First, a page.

Key clinical features of sickle cell disease involve microvascular disruption of organs. A vaso-occlusive event can cause various complications, potentially resulting in permanent damage of vital organs such as the lungs, heart, kidneys, spleen, and brain. Common complications and leading causes of death are acute chest syndrome and stroke.12 Due to splenic dysfunction, sickle cell disease patients have a weakened immune system; they are more susceptible to infections and may need antibiotic treatment for prophylaxis. Other complications that may arise include priapism in men, pneumonia, and retinopathy.1-3
Effective pain management requires frequent reassessments of pain to achieve pain relief. Adjustments to a pain regimen may be needed to manage opioid tolerance, opioid side effects, and, primarily, to achieve pain control. The subjective nature of pain may make an assessment of the severity of a patient’s vaso-occlusive crisis difficult, but published guidelines for health professionals have provided recommendations on evaluating a sickle cell patient’s health status to optimize treatment regimens.1,2 With the exception of infants, clinicians should look to patients’ self-reports as the primary source of assessment.13
Self-reports may be supplemented with physical findings, laboratory data, and diagnostic information. Frequency of pain episodes, age, chronic comorbidities, functional status, emotional health, and cognitive ability should be considered in patient assessment.1 Laboratory values such as oxygen saturation, blood pressure, and temperature should be noted as well in deducing the severity of the clinical situation.13 After the clinician selects a method of measurement for pain intensity, the measurement should be recorded and the patients should be reassessed frequently for appropriate treatment. Pain relief should be assessed after each treatment regimen and when sufficient time has elapsed for the drug to reach optimal efficacy.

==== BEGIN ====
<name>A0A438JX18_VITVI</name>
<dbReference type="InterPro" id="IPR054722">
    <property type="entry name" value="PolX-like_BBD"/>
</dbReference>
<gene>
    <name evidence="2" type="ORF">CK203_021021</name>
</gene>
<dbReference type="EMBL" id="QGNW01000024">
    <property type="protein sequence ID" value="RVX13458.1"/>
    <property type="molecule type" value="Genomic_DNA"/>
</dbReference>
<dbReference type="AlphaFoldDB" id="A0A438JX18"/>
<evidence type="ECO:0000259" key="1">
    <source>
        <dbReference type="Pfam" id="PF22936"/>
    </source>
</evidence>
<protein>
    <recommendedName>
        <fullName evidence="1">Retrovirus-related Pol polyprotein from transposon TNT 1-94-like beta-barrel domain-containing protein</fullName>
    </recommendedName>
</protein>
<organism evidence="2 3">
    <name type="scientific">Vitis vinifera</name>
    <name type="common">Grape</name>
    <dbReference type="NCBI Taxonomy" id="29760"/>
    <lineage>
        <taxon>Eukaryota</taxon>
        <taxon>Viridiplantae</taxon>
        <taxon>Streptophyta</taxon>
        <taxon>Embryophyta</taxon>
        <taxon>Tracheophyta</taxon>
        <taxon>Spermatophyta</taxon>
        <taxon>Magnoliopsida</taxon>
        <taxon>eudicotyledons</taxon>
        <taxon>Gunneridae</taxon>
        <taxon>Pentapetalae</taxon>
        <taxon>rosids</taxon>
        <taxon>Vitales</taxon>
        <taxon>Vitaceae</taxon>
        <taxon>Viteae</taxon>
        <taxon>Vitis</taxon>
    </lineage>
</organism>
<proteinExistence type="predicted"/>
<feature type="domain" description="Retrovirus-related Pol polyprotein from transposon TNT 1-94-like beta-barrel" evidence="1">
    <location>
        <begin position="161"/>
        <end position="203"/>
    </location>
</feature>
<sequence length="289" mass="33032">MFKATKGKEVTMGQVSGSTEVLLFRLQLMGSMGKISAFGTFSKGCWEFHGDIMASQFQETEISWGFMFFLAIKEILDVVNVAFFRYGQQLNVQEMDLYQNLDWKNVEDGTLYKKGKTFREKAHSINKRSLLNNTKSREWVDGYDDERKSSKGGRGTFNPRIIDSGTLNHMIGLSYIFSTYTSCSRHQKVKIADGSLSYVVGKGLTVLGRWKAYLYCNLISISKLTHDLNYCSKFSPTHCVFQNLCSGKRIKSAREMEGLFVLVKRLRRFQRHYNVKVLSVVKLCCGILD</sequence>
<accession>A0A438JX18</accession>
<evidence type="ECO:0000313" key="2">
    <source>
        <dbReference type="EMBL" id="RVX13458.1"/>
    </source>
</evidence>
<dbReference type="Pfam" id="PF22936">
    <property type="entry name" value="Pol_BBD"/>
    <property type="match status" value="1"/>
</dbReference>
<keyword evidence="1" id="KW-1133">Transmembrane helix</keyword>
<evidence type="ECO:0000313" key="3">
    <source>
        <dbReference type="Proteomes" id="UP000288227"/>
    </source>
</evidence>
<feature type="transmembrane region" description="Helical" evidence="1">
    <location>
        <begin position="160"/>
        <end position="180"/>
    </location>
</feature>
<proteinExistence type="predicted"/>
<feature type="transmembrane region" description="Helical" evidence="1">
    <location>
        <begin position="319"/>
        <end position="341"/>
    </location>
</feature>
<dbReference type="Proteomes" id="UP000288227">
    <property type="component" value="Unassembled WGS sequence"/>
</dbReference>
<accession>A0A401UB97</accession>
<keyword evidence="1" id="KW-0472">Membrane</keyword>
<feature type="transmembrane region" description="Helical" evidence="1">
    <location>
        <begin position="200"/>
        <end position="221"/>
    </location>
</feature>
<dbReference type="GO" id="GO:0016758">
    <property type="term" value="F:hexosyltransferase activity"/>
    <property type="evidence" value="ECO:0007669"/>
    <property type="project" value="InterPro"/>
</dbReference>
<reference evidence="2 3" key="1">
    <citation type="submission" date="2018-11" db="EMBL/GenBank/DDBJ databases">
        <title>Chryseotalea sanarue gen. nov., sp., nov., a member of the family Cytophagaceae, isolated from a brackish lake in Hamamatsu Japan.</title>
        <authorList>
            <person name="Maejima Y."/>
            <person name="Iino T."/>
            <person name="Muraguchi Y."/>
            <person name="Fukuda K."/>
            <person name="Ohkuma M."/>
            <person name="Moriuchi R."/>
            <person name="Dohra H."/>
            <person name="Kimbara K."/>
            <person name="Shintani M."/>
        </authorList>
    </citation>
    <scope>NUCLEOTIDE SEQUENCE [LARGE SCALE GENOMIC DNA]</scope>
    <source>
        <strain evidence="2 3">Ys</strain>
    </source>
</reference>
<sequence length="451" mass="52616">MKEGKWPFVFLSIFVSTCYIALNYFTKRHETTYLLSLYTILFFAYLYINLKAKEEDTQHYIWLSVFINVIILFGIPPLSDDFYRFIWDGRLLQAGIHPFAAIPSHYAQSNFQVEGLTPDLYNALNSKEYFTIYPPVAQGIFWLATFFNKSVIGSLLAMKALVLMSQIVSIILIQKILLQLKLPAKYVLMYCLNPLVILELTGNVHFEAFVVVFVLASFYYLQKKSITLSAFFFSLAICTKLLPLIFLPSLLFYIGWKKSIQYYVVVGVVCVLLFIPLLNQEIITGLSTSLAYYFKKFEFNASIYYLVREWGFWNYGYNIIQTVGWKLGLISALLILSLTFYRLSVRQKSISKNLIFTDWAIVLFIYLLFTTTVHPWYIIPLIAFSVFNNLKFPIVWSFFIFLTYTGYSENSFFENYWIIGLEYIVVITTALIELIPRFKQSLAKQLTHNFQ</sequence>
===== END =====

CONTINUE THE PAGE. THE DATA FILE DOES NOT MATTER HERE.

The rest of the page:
The instruments most commonly used to assess pain are numeric scales, in which clinicians ask patients to report their pain level as a number from zero to 10. A score of zero indicates no pain, whereas a score of 10 signifies the worst possible pain. For children who are unable to understand numbers or for non–English speaking patients, physicians may use picture pain scales such as the Oucher scale or Wong-Baker scale to assess pain intensity.1 The clinician should explain that each picture of a face depicts a person who is happy because he or she has no pain or sad because he or she has a lot of pain.1